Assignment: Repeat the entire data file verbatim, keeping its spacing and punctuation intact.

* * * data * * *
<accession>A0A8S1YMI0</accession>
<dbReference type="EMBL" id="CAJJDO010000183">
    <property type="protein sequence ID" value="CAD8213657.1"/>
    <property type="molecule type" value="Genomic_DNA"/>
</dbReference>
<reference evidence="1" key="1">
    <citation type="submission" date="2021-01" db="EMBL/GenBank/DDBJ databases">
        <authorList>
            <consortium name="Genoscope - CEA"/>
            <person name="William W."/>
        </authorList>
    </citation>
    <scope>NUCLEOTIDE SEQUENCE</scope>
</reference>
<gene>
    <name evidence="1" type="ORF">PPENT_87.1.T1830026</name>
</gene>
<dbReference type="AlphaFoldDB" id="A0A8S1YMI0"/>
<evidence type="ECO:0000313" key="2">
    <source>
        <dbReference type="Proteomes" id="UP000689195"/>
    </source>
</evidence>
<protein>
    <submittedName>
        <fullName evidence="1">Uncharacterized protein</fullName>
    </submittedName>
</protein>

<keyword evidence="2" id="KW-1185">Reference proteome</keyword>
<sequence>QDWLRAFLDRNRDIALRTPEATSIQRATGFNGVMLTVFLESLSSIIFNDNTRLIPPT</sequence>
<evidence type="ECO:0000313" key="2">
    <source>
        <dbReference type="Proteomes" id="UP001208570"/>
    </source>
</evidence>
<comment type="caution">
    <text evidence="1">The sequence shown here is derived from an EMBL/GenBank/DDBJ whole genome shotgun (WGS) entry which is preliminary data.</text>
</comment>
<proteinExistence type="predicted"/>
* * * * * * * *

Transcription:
<accession>A0A8S1YMI0</accession>
<dbReference type="EMBL" id="CAJJDO010000183">
    <property type="protein sequence ID" value="CAD8213657.1"/>
    <property type="molecule type" value="Genomic_DNA"/>
</dbReference>
<reference evidence="1" key="1">
    <citation type="submission" date="2021-01" db="EMBL/GenBank/DDBJ databases">
        <authorList>
            <consortium name="Genoscope - CEA"/>
            <person name="William W."/>
        </authorList>
    </citation>
    <scope>NUCLEOTIDE SEQUENCE</scope>
</reference>
<gene>
    <name evidence="1" type="ORF">PPENT_87.1.T1830026</name>
</gene>
<dbReference type="AlphaFoldDB" id="A0A8S1YMI0"/>
<evidence type="ECO:0000313" key="2">
    <source>
        <dbReference type="Proteomes" id="UP000689195"/>
    </source>
</evidence>
<protein>
    <submittedName>
        <fullName evidence="1">Uncharacterized protein</fullName>
    </submittedName>
</protein>

<keyword evidence="2" id="KW-1185">Reference proteome</keyword>
<sequence>QDWLRAFLDRNRDIALRTPEATSIQRATGFNGVMLTVFLESLSSIIFNDNTRLIPPT</sequence>
<evidence type="ECO:0000313" key="2">
    <source>
        <dbReference type="Proteomes" id="UP001208570"/>
    </source>
</evidence>
<comment type="caution">
    <text evidence="1">The sequence shown here is derived from an EMBL/GenBank/DDBJ whole genome shotgun (WGS) entry which is preliminary data.</text>
</comment>
<proteinExistence type="predicted"/>